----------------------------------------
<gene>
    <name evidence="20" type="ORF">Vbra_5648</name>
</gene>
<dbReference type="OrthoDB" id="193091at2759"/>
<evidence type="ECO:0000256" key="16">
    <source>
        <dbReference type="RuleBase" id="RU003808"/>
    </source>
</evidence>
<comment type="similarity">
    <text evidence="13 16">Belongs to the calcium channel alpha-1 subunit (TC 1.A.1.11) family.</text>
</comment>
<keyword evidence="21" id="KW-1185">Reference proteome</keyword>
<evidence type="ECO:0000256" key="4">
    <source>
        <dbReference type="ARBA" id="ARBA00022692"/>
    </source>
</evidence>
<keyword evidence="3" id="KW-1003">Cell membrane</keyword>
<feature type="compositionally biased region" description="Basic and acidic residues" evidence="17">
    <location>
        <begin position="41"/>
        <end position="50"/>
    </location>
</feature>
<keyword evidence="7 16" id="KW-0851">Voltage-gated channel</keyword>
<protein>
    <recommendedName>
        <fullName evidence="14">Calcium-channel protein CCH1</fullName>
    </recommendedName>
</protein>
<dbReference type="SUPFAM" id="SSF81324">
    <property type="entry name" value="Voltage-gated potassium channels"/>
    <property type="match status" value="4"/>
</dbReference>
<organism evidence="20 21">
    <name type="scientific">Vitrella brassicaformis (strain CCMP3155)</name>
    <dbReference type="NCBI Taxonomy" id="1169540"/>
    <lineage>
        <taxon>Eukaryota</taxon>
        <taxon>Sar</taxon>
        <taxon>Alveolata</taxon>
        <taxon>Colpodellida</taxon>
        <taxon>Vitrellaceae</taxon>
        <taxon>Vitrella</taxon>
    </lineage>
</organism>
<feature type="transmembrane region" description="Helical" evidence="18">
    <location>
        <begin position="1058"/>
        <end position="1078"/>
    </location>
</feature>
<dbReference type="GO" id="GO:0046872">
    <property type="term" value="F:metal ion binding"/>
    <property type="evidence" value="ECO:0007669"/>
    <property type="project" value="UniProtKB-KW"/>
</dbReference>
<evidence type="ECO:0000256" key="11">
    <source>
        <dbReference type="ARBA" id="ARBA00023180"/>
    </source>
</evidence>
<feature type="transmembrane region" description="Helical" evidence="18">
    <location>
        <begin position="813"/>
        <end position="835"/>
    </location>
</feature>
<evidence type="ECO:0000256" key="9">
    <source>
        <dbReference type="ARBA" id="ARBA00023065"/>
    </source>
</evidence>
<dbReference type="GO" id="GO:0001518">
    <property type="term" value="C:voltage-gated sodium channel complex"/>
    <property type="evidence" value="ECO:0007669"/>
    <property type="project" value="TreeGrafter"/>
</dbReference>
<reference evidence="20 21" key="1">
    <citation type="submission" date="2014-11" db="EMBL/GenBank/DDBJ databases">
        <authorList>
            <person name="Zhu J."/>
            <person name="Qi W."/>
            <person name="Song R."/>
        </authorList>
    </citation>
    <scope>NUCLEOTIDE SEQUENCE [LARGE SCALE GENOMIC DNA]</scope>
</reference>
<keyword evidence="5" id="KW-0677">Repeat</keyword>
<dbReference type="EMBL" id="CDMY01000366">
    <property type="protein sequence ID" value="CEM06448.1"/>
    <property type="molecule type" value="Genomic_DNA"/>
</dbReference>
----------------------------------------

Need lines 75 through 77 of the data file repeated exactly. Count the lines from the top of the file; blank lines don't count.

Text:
<dbReference type="GO" id="GO:0001518">
    <property type="term" value="C:voltage-gated sodium channel complex"/>
    <property type="evidence" value="ECO:0007669"/>